Wednesday, April 22, 2009

AATA: At the Top

AATA Board Meeting, 2009-04-22

At tonight's Ann Arbor Transportation Board meeting, two issues stood out. One can be dealt with quickly: the auditor's report confirms that AATA's 2008 financial records and processes were good. $28.6 M is in T-bills (safe, but at very low interest) to be cashed in for operating funds through July, after which next year's Ann Arbor millage is expected (predicted to be 1.2% lower than last year's). For day-to-day expenses, about $831K are in various bank accounts, distributed so that they are all (mainly) covered by FDIC's $250K insurance.

OK. The fun part was discussing the finalist for AATA's vacant CEO (Executive Director) position. And the finalist is (drum rolllllllllllllll) Mr. Michael Ford, with whom the Board will enter into negotiations to finalize terms. So what kind of a person is Mr. Ford?

Well, anyone would be forgiven for mistaking him at first glance for Paul Ajegba, AATA Board Treasurer. Both are tall, black, football- or basket-ball player types with strong, handsome facial features and nearly identical shaved, (polished?) pates. Maybe Ajegba is more the basketball type, and Ford the footballer; I'd love to have them stand together for a picture - they could easily pass for brothers.

Now, enough of this superficial stuff. Michael Ford comes to us from the San Joaquin (Stockton, California) Regional Transit District (which happens to have many of the same model hybrid buses as does AATA). Ford was Chief Operating Officer there, and came to us highly recommended by his CEO. They have implemented a popular BRT-like service, on which stops are limited, tickets are purchased in advance, and traffic lights give them priority when they are late. (This lacks many features of a true BRT system, and is more like the proposed Detroit area "ART", Advanced Rapid Transit.)

Before serving the San Joaquin RTD, Ford held the position of Executive Advisor to the General Manager of TriMet, the Portland, Oregon area transit agency. That agency runs both light rail and streetcar systems, giving Ford rail experience which will be very valuable as AATA presses forward with commuter rail. While in Portland, he served on the Board of United Way of the Columbia-Willamette, and was active in working with transportation needs of the elderly and disabled community.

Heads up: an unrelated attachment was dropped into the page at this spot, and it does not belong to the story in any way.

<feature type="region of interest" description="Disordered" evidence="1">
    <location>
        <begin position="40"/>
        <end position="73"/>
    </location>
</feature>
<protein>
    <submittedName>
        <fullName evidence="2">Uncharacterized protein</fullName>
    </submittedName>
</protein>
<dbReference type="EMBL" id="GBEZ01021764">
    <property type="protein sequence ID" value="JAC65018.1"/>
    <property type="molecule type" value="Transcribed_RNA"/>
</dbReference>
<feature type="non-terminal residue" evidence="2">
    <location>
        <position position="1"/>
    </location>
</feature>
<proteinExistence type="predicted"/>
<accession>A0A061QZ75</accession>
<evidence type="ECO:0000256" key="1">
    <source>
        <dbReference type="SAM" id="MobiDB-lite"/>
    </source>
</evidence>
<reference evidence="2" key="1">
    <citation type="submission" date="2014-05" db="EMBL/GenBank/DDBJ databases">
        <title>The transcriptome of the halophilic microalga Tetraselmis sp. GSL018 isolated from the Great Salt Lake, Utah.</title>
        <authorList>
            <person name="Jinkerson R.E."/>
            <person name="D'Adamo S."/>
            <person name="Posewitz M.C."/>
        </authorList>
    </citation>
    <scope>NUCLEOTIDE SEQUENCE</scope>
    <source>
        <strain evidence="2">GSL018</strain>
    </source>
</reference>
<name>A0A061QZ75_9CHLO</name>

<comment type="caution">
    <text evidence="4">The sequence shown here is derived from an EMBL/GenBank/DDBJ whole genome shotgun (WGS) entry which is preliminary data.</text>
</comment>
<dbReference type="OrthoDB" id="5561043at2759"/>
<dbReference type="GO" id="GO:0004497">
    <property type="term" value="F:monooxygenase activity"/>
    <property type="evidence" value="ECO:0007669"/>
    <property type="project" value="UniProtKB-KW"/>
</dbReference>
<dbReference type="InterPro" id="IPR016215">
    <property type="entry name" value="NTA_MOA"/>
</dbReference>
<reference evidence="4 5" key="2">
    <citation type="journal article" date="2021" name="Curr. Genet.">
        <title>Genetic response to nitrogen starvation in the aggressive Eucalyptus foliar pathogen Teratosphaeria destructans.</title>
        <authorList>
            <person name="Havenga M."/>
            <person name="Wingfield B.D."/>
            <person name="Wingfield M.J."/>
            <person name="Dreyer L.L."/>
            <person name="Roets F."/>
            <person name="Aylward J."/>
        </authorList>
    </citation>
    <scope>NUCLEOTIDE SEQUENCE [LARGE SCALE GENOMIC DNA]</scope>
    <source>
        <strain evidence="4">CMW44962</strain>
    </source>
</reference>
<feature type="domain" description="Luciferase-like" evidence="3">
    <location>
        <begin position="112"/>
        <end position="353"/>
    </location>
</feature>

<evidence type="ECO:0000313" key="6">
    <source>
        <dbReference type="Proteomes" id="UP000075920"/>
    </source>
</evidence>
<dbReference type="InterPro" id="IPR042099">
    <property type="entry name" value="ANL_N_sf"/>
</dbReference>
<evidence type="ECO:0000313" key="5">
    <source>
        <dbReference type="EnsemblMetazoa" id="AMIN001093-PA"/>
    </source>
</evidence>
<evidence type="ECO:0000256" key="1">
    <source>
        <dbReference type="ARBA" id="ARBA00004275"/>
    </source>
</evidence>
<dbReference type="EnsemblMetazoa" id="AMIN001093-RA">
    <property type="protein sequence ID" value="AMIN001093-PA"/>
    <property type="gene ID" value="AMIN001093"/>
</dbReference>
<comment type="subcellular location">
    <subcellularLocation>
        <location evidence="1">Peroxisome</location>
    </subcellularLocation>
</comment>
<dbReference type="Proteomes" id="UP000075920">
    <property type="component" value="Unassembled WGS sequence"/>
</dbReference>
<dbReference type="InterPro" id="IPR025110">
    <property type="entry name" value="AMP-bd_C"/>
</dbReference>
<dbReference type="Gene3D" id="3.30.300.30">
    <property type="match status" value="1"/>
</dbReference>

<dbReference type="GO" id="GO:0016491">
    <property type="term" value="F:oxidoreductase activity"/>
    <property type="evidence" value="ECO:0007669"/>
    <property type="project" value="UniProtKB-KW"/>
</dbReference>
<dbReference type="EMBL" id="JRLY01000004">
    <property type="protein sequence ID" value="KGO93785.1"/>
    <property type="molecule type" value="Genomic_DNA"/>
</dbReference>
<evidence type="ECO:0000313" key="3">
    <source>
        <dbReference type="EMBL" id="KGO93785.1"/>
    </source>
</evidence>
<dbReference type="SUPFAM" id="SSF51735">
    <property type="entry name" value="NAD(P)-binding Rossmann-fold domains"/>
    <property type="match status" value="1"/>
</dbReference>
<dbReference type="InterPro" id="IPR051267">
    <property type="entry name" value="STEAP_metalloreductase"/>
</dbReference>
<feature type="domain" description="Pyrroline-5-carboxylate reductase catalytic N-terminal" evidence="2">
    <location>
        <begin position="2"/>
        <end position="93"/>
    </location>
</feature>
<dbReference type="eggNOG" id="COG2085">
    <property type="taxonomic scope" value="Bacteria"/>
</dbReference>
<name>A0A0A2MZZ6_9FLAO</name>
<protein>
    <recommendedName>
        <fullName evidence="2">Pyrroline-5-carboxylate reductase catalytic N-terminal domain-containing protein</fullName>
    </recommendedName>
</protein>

Stockton, with an estimated 375,426 inhabitants and 685,660 in the metro area, is considerably larger than Ann Arbor (283,904) and Washtenaw County (322,895) [all 2008 estimates]. Stockton experienced very rapid growth in the 1990s and early 2000s, but when the housing bubble burst, it crashed spectacularly. In 2008, housing prices fell a heart-stopping 39%, foreclosures reached 9.5%, and unemployment stood at 13.3%. Well, we do have it bad in Michigan, but I have to admit - grudgingly - that San Joaquin County has it worse.

However, their loss is our gain. Michael Ford is both a transit expert and an accomplished people-person, according to his former CEO and the AATA Board's interview report.

  • He's a good listener, and not on an ego-trip.
  • Although his answers to some interview questions lacked the "crispness" Board member Ted Annis would have liked, he satisfactorily covered all the issues raised, by the end of the interview.
  • Rich Robben was impressed by the answer to his question, apparently "How would you deal with a management subordinate who is not performing up to expectation?". Instead of dealing with his response to the individual's performance, Ford talked about making sure each individual is in a position that's aligned with the goals of the organization - a more holistic approach.
  • Chair Nacht was impressed by Ford's polite persistence on the rail issue. When asked repeatedly what he (Ford) would do if the commuter rail project fell through, Ford insisted he would keep trying until it was successful.

It's good to have someone who's worked with rail transit systems: he knows first-hand how popular they become, and how successful they are as engines of local economic development.

All in all, a good choice. I hope we'll soon be able to welcome Michael Ford officially to AATA.


    We know Michael Ford, he worked here at TRIMET!
    He was quietly pushed out, nobody knows why?
    What's his explanation?

  2. He hasn't said anything publicly about it. The focus here was on his last position at San Joaquin RTD, and we know why he left there: their budget bombed. Well, TriMet's loss is our gain, too! ;-)

  3. Al, do you have any input about Michael Ford? Should we really be happy to have him in Michigan, or should we have some reservations...?

  4. Can you find out what he said about TRIMET?
    We all wonder what happened over here, one day he just dissapeared!

  5. I communicated with him several times while he was director of transportation here.

    He was helpful to me personally.

    There were quite a few people who didn't like him.

    I really have no comment because I actually didn't know him personally while he worked here, our communication was strictly email.